Some would say It has been a while coming, but TEQSA has recently placed conditions on an Australian university. Not only has Charles Sturt University (CSU) had conditions placed on its registration, it has also received a shorter registration period of four years rather than the expected seven.
In this blog I would like to focus on the factors that have contributed to this situation, as well as the lessons that all higher education providers can learn from it.
The issue stems from CSU’s partnership with Study Group Australia (SGA), which is an independent higher education provider in its own right. One of the conditions is that CSU enrols no new students through this partnership, which is a very serious restriction, especially for the partner.
The nub of the problem seems to stem from “academic integrity and quality” issues with CSU courses run by the partner institution at their “Study Centres”. TEQSA identifies 5 key issues: corporate and academic governance, academic integrity; oversight of third-party delivery; the scholarly activity of the partner’s academic staff; and monitoring learning and teaching outcomes (which I would have included under academic governance).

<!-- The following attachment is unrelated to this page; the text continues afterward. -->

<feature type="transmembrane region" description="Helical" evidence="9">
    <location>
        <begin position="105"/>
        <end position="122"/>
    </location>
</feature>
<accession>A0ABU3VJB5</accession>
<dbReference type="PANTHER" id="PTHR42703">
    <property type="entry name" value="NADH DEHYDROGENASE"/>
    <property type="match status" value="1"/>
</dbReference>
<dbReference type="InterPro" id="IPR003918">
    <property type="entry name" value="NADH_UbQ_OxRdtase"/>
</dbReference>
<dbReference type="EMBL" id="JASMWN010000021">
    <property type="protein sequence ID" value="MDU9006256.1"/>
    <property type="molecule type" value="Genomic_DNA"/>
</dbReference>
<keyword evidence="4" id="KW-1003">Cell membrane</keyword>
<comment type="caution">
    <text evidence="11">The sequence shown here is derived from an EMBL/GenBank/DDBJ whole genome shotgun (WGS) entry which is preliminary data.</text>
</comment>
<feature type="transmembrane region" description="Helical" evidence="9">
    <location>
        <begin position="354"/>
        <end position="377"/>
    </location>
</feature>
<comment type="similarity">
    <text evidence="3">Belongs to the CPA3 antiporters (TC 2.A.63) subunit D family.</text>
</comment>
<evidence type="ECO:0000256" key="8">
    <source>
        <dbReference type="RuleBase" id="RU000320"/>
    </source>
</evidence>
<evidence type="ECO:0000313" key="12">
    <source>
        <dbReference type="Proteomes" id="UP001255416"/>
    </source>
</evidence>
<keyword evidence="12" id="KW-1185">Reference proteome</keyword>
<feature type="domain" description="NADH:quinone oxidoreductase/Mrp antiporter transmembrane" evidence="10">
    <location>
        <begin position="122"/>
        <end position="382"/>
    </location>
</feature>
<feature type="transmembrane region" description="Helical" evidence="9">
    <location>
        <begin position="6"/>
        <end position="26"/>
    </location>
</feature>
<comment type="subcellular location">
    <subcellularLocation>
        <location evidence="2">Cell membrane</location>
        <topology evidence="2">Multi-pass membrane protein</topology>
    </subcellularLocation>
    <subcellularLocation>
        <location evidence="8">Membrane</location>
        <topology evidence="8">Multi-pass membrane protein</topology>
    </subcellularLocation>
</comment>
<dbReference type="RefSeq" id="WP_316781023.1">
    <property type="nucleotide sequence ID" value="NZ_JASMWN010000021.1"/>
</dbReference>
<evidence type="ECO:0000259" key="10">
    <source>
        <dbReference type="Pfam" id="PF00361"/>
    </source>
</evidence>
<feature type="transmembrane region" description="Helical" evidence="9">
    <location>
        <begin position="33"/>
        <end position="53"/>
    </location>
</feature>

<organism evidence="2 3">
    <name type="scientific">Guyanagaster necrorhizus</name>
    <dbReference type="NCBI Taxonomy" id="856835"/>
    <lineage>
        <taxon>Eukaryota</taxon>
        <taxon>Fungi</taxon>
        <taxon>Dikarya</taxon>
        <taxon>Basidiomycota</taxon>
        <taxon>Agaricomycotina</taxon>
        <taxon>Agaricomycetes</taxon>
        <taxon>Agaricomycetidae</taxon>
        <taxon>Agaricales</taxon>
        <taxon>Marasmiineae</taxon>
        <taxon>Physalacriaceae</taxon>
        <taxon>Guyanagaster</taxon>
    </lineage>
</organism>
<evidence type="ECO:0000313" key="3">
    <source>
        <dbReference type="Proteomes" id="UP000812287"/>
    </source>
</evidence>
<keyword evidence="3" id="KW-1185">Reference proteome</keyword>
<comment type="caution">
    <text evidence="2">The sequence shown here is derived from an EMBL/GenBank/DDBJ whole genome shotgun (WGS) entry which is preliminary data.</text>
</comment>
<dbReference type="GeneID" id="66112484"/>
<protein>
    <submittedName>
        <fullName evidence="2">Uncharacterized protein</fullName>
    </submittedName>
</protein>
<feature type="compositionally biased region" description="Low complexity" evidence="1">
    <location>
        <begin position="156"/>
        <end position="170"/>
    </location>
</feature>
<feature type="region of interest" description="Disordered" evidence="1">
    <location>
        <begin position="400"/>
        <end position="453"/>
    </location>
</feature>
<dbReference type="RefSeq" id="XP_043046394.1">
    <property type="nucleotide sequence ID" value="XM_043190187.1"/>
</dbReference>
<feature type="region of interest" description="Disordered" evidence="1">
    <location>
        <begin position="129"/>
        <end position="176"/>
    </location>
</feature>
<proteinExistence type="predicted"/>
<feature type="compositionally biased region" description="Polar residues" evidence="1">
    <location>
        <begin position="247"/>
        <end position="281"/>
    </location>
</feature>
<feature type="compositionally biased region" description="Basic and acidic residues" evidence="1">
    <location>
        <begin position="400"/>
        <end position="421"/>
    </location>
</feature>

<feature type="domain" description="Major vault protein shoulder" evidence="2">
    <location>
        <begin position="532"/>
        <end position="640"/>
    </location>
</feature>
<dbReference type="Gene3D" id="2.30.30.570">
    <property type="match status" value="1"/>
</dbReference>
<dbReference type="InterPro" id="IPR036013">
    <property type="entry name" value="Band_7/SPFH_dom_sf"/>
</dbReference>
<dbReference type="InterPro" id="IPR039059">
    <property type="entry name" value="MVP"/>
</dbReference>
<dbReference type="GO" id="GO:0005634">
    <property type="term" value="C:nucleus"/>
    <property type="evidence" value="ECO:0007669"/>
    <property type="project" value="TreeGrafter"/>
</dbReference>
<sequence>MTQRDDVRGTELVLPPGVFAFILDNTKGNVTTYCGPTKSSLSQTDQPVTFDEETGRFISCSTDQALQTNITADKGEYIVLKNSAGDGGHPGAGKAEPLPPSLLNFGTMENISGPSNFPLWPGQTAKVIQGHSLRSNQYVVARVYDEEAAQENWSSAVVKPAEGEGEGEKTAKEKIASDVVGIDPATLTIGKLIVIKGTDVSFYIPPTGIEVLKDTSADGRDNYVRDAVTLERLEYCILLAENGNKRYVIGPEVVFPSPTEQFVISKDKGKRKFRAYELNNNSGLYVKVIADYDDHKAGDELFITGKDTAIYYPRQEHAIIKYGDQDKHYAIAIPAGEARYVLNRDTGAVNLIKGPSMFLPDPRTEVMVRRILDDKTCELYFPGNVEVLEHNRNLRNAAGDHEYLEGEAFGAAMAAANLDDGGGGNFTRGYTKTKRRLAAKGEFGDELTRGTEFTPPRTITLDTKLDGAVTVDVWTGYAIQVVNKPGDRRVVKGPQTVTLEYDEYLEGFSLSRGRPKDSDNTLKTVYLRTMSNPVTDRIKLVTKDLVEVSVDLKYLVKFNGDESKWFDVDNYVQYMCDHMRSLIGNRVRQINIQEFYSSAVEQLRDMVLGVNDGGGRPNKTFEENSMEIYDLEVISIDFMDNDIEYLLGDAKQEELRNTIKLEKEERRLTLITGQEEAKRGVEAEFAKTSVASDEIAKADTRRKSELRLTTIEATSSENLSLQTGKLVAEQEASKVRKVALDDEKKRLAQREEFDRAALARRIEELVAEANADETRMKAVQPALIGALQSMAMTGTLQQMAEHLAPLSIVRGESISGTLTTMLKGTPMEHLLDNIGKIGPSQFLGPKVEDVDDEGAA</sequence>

There has long been a possible misconception that when an institution partners with a university that they might be able to conceal any shortcomings in academic delivery under the university auspices. Following this ruling from TEQSA, this will no longer be the case as TEQSA has clearly signalled that the Higher Education Standards apply equally when delivery is conducted through a partnership arrangement.
In terms of TEQSA’s criticism of the scholarly activity profile of academic staff of the partner institution, I am not surprised by the findings. My observations over many years has been that scholarship is not done particularly well across the broader higher education sector.
HELI has designed its online Graduate Certificate in Higher Education Academic Practice to not only provide an avenue for staff to undertake ongoing scholarship, but also provide a qualification that covers four broad facets of teaching in higher education: course delivery, curriculum design and maintenance, scholarly activity and online delivery. In fact, the subject Scholarly Activity in Higher Education is designed to teach HE academic staff how to undertake scholarship.
If you are an independent higher education provider or an institution that partners with a university, HELI’s course may be an effective solution to ensure your academic staff maintain a healthy scholarly profile so that you continue to meet the Higher Education Standards Framework.